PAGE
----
Image: Containment pens have been a game changer for St George producers, Jeff and Wendy Betts.
St George White Dorper producer Jeff Betts is not afraid to implement change – even when battling the extremities of Mother Nature.
Together with wife Wendy, the couple breed White Dorpers on 12,000 hectares in a 500mm summer dominant rainfall environment at St George, southern Queensland.
While accustomed to drier conditions, a horrific drought in the region which started in 2013 prompted the couple to rethink their management approach and shift from a six-month to eight-month breeding program for their ewes.
“We initially operated a six-month breeding program on our White Dorpers,” said Mr Betts, who was a fifth generation Merino producer before transitioning to White Dorpers in 2005.
“In an average or better than average season the six-month program works a lot better as opposed to dry times.
“We were progressing nicely until a horrific drought from around 2013 through to early 2020.
“That made us sit back and reflect on where we were at.
“We made the decision to give an eight-month joining program a go to alleviate our workload.”
Mr Betts said an accelerated breeding program provided productivity gains.
The couple just completed scanning 7,000 ewes, with 92 per cent pregnant, including maidens.
While the comparison with scanning results under the six-month program is difficult due to numbers being skewed as a result of the drought conditions, Mr Betts is confident the change is paying dividends where it matters most – increased profits.
“When it gets dry in our environment it’s tough, but I feel that if you are below a normal season the eight-month program is ideal,” Mr Betts said.
“If we can guarantee reasonable seasons, I think there is a lot of room to move for a six-month program.
“An accelerated program tends to weed out less fertile animals.
“Providing you have a self-replacing flock and you can replace the numbers you turn off, the numbers stack up.”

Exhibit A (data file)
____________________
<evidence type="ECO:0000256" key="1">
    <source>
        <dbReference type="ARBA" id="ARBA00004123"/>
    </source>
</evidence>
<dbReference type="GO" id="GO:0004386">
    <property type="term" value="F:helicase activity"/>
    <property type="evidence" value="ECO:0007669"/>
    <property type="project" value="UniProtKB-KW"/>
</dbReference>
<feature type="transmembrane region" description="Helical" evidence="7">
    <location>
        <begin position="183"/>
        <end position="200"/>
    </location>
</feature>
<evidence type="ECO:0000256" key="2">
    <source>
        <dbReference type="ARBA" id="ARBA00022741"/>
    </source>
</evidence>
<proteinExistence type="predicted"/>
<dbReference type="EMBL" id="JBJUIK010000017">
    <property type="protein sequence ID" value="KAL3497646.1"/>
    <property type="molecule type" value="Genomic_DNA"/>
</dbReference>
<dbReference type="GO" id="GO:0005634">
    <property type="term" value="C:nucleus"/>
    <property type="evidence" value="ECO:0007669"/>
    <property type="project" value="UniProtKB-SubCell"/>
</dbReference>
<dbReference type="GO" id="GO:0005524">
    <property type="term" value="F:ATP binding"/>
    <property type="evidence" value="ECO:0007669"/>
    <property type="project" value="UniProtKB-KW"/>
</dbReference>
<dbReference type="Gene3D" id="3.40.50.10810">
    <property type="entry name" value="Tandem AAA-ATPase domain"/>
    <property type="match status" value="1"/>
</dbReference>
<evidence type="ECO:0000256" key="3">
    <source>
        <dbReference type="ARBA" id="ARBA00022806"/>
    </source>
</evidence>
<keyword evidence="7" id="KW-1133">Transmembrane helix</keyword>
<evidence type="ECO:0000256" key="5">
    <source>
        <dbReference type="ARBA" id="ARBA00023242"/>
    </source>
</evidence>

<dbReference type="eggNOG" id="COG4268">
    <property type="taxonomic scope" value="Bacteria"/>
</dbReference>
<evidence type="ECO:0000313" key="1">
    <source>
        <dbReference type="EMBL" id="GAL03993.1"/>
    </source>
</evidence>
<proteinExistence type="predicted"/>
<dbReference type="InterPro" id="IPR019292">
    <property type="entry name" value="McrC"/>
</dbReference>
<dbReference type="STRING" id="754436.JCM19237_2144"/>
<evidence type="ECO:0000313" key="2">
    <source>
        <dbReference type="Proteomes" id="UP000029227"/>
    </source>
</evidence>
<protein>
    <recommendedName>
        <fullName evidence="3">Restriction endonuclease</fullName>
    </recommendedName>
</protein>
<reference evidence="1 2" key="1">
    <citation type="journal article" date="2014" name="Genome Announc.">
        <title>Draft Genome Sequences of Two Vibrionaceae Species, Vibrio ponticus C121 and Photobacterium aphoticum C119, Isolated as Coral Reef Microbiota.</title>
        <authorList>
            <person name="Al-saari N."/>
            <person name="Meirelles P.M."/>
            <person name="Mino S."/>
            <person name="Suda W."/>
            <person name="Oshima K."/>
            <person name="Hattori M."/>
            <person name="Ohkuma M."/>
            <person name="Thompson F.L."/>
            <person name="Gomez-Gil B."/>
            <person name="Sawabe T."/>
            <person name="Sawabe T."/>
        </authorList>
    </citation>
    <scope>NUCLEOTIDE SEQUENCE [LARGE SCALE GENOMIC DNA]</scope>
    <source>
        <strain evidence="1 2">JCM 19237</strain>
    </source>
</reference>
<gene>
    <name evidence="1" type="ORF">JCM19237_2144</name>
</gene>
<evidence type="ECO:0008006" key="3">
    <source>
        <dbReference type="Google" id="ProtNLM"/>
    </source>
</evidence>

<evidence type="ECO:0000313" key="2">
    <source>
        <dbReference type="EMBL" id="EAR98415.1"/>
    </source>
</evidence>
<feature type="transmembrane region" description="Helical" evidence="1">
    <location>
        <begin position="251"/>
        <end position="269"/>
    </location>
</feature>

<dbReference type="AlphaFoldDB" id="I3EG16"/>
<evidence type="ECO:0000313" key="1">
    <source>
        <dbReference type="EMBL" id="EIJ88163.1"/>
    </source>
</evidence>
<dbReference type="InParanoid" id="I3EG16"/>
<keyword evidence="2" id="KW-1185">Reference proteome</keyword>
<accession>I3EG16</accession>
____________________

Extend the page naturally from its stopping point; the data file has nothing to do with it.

As part of the management change, the Betts added containment pens, an addition that has proved to be a “game changer” for their operation.
While they currently sit idle due to a return to normal seasonal conditions, Mr Betts is a huge champion of the containment pens and its role in helping the operation remain viable during drought.
Mr Betts said the containment pens were the “backstop” if natural pastures are not available and weather conditions don’t allow the growth of forage crops like oats.
“When things turned dry we needed to work out what to do with the younger sheep that didn’t have good pasture,” Mr Betts said.
“We ended up with a containment pens for dry weather management.
“It’s been a game changer for us in the fact that in a drought we have been able to generate a profit.
“It allows you to sell a product in top order when the meatworks and restockers are struggling to find animals in good condition in a drought.”
While the Betts broke new ground in the region as the first Dorper producers to implement an accelerated breeding program, it wasn’t without challenges and lessons – which they are only too happy to share.
“The accelerated joining practice is becoming very popular in the district,” Mr Betts said.
“We were the first cab off the rank and made a lot of mistakes, but we are always happy to provide advice to any young farmers or newcomers to the industry on what doesn’t work.
“One of the difficult things is to ride out the poor seasons.”
“That’s where the containment pens help. You can hold the sheep on-farm until it rains and they don’t go backwards.
“It gives us the option of retaining the ewe as long as possible. If it rains they can be joined, if it doesn’t they can be sold in reasonable condition. It also saves land and pasture degradation in a drought.”
2023 DSSA Journal, Page 26 – 27
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